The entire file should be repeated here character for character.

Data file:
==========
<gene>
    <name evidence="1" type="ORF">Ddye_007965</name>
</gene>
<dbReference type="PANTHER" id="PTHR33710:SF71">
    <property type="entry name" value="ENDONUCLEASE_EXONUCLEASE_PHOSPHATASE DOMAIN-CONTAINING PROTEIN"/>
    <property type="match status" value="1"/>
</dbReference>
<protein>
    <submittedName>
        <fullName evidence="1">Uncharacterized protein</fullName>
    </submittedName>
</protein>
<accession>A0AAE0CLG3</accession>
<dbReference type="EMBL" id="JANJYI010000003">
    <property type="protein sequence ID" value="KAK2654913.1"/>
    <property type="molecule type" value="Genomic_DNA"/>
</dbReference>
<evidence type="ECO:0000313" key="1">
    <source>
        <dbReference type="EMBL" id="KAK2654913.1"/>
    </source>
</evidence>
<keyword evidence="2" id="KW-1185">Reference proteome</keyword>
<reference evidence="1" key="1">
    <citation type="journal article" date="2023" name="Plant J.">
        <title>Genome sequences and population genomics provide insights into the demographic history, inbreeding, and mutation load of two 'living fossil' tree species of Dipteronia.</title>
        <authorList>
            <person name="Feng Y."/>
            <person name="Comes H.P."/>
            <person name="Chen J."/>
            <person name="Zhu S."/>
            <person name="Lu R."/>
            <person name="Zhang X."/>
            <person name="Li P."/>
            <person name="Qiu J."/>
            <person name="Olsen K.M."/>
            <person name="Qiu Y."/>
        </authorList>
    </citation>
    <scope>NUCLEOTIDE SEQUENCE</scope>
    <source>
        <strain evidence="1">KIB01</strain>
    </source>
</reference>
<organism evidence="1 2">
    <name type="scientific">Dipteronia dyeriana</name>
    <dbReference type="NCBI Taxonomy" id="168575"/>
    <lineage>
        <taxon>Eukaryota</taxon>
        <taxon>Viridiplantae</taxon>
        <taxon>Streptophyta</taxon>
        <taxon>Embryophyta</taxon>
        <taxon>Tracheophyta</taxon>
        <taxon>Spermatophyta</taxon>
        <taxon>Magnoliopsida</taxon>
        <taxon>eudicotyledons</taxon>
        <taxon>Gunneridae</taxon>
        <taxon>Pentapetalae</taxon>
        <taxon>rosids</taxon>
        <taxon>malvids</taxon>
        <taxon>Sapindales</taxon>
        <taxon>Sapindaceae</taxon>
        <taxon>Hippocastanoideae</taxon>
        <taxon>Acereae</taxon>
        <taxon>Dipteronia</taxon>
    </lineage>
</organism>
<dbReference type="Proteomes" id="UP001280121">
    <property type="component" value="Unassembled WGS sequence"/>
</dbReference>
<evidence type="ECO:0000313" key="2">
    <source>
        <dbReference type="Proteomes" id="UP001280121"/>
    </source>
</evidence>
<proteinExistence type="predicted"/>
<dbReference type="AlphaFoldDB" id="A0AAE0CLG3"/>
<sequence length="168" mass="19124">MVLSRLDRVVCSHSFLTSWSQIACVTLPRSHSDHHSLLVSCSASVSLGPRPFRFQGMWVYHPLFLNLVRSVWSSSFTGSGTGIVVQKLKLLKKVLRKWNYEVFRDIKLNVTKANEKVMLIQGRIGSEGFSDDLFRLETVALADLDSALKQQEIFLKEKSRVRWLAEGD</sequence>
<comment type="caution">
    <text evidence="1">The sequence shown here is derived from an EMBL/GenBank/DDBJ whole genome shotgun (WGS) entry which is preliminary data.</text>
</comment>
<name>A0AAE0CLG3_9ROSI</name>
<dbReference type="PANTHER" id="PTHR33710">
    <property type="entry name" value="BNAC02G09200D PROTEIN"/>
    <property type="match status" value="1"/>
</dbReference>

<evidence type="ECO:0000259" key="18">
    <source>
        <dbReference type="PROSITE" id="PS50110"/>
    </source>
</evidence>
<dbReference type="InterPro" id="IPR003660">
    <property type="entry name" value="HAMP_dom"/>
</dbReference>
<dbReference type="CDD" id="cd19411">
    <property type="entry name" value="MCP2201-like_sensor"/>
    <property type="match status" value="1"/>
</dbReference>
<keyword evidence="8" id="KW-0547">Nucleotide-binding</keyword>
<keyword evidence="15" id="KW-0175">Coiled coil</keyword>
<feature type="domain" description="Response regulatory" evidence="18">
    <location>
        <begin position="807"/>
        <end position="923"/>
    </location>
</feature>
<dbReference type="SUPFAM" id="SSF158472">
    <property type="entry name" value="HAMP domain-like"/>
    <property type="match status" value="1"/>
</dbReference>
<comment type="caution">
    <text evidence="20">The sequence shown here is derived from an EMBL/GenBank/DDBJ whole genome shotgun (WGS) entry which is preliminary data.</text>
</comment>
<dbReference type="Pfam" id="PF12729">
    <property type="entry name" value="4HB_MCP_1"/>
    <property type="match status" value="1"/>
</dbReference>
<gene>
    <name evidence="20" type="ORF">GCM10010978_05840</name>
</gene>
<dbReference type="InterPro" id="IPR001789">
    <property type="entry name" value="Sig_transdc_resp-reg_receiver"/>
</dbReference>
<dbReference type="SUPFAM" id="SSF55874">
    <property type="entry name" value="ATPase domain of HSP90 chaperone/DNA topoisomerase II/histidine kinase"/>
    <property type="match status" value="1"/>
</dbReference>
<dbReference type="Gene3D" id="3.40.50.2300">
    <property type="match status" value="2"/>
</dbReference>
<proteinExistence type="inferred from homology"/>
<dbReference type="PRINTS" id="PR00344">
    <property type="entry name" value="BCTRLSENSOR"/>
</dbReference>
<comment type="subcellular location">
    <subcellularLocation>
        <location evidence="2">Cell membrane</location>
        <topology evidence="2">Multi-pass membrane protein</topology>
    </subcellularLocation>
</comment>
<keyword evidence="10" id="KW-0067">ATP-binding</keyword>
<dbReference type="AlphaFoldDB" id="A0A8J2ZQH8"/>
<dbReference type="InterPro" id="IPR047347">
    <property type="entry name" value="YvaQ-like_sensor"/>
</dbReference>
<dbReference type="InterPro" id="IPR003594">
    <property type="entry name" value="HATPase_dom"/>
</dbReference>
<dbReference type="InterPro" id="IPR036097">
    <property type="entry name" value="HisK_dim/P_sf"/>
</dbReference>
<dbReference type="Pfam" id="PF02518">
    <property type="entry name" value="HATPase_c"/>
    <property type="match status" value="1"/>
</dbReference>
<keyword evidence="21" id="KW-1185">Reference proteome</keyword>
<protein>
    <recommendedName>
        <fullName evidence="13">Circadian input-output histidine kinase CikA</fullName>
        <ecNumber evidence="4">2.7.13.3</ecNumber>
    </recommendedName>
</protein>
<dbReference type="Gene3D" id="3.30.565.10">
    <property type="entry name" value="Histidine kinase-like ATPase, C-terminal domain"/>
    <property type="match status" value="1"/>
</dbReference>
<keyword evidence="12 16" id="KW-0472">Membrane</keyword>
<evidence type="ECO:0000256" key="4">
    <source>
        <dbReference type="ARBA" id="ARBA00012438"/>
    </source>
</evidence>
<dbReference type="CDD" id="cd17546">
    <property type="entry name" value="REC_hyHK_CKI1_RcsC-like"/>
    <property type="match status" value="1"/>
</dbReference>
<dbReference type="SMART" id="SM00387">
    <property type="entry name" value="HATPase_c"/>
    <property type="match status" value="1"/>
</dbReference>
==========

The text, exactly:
<gene>
    <name evidence="1" type="ORF">Ddye_007965</name>
</gene>
<dbReference type="PANTHER" id="PTHR33710:SF71">
    <property type="entry name" value="ENDONUCLEASE_EXONUCLEASE_PHOSPHATASE DOMAIN-CONTAINING PROTEIN"/>
    <property type="match status" value="1"/>
</dbReference>
<protein>
    <submittedName>
        <fullName evidence="1">Uncharacterized protein</fullName>
    </submittedName>
</protein>
<accession>A0AAE0CLG3</accession>
<dbReference type="EMBL" id="JANJYI010000003">
    <property type="protein sequence ID" value="KAK2654913.1"/>
    <property type="molecule type" value="Genomic_DNA"/>
</dbReference>
<evidence type="ECO:0000313" key="1">
    <source>
        <dbReference type="EMBL" id="KAK2654913.1"/>
    </source>
</evidence>
<keyword evidence="2" id="KW-1185">Reference proteome</keyword>
<reference evidence="1" key="1">
    <citation type="journal article" date="2023" name="Plant J.">
        <title>Genome sequences and population genomics provide insights into the demographic history, inbreeding, and mutation load of two 'living fossil' tree species of Dipteronia.</title>
        <authorList>
            <person name="Feng Y."/>
            <person name="Comes H.P."/>
            <person name="Chen J."/>
            <person name="Zhu S."/>
            <person name="Lu R."/>
            <person name="Zhang X."/>
            <person name="Li P."/>
            <person name="Qiu J."/>
            <person name="Olsen K.M."/>
            <person name="Qiu Y."/>
        </authorList>
    </citation>
    <scope>NUCLEOTIDE SEQUENCE</scope>
    <source>
        <strain evidence="1">KIB01</strain>
    </source>
</reference>
<organism evidence="1 2">
    <name type="scientific">Dipteronia dyeriana</name>
    <dbReference type="NCBI Taxonomy" id="168575"/>
    <lineage>
        <taxon>Eukaryota</taxon>
        <taxon>Viridiplantae</taxon>
        <taxon>Streptophyta</taxon>
        <taxon>Embryophyta</taxon>
        <taxon>Tracheophyta</taxon>
        <taxon>Spermatophyta</taxon>
        <taxon>Magnoliopsida</taxon>
        <taxon>eudicotyledons</taxon>
        <taxon>Gunneridae</taxon>
        <taxon>Pentapetalae</taxon>
        <taxon>rosids</taxon>
        <taxon>malvids</taxon>
        <taxon>Sapindales</taxon>
        <taxon>Sapindaceae</taxon>
        <taxon>Hippocastanoideae</taxon>
        <taxon>Acereae</taxon>
        <taxon>Dipteronia</taxon>
    </lineage>
</organism>
<dbReference type="Proteomes" id="UP001280121">
    <property type="component" value="Unassembled WGS sequence"/>
</dbReference>
<evidence type="ECO:0000313" key="2">
    <source>
        <dbReference type="Proteomes" id="UP001280121"/>
    </source>
</evidence>
<proteinExistence type="predicted"/>
<dbReference type="AlphaFoldDB" id="A0AAE0CLG3"/>
<sequence length="168" mass="19124">MVLSRLDRVVCSHSFLTSWSQIACVTLPRSHSDHHSLLVSCSASVSLGPRPFRFQGMWVYHPLFLNLVRSVWSSSFTGSGTGIVVQKLKLLKKVLRKWNYEVFRDIKLNVTKANEKVMLIQGRIGSEGFSDDLFRLETVALADLDSALKQQEIFLKEKSRVRWLAEGD</sequence>
<comment type="caution">
    <text evidence="1">The sequence shown here is derived from an EMBL/GenBank/DDBJ whole genome shotgun (WGS) entry which is preliminary data.</text>
</comment>
<name>A0AAE0CLG3_9ROSI</name>
<dbReference type="PANTHER" id="PTHR33710">
    <property type="entry name" value="BNAC02G09200D PROTEIN"/>
    <property type="match status" value="1"/>
</dbReference>

<evidence type="ECO:0000259" key="18">
    <source>
        <dbReference type="PROSITE" id="PS50110"/>
    </source>
</evidence>
<dbReference type="InterPro" id="IPR003660">
    <property type="entry name" value="HAMP_dom"/>
</dbReference>
<dbReference type="CDD" id="cd19411">
    <property type="entry name" value="MCP2201-like_sensor"/>
    <property type="match status" value="1"/>
</dbReference>
<keyword evidence="8" id="KW-0547">Nucleotide-binding</keyword>
<keyword evidence="15" id="KW-0175">Coiled coil</keyword>
<feature type="domain" description="Response regulatory" evidence="18">
    <location>
        <begin position="807"/>
        <end position="923"/>
    </location>
</feature>
<dbReference type="SUPFAM" id="SSF158472">
    <property type="entry name" value="HAMP domain-like"/>
    <property type="match status" value="1"/>
</dbReference>
<comment type="caution">
    <text evidence="20">The sequence shown here is derived from an EMBL/GenBank/DDBJ whole genome shotgun (WGS) entry which is preliminary data.</text>
</comment>
<dbReference type="Pfam" id="PF12729">
    <property type="entry name" value="4HB_MCP_1"/>
    <property type="match status" value="1"/>
</dbReference>
<gene>
    <name evidence="20" type="ORF">GCM10010978_05840</name>
</gene>
<dbReference type="InterPro" id="IPR001789">
    <property type="entry name" value="Sig_transdc_resp-reg_receiver"/>
</dbReference>
<dbReference type="SUPFAM" id="SSF55874">
    <property type="entry name" value="ATPase domain of HSP90 chaperone/DNA topoisomerase II/histidine kinase"/>
    <property type="match status" value="1"/>
</dbReference>
<dbReference type="Gene3D" id="3.40.50.2300">
    <property type="match status" value="2"/>
</dbReference>
<proteinExistence type="inferred from homology"/>
<dbReference type="PRINTS" id="PR00344">
    <property type="entry name" value="BCTRLSENSOR"/>
</dbReference>
<comment type="subcellular location">
    <subcellularLocation>
        <location evidence="2">Cell membrane</location>
        <topology evidence="2">Multi-pass membrane protein</topology>
    </subcellularLocation>
</comment>
<keyword evidence="10" id="KW-0067">ATP-binding</keyword>
<dbReference type="AlphaFoldDB" id="A0A8J2ZQH8"/>
<dbReference type="InterPro" id="IPR047347">
    <property type="entry name" value="YvaQ-like_sensor"/>
</dbReference>
<dbReference type="InterPro" id="IPR003594">
    <property type="entry name" value="HATPase_dom"/>
</dbReference>
<dbReference type="InterPro" id="IPR036097">
    <property type="entry name" value="HisK_dim/P_sf"/>
</dbReference>
<dbReference type="Pfam" id="PF02518">
    <property type="entry name" value="HATPase_c"/>
    <property type="match status" value="1"/>
</dbReference>
<keyword evidence="21" id="KW-1185">Reference proteome</keyword>
<protein>
    <recommendedName>
        <fullName evidence="13">Circadian input-output histidine kinase CikA</fullName>
        <ecNumber evidence="4">2.7.13.3</ecNumber>
    </recommendedName>
</protein>
<dbReference type="Gene3D" id="3.30.565.10">
    <property type="entry name" value="Histidine kinase-like ATPase, C-terminal domain"/>
    <property type="match status" value="1"/>
</dbReference>
<keyword evidence="12 16" id="KW-0472">Membrane</keyword>
<evidence type="ECO:0000256" key="4">
    <source>
        <dbReference type="ARBA" id="ARBA00012438"/>
    </source>
</evidence>
<dbReference type="CDD" id="cd17546">
    <property type="entry name" value="REC_hyHK_CKI1_RcsC-like"/>
    <property type="match status" value="1"/>
</dbReference>
<dbReference type="SMART" id="SM00387">
    <property type="entry name" value="HATPase_c"/>
    <property type="match status" value="1"/>
</dbReference>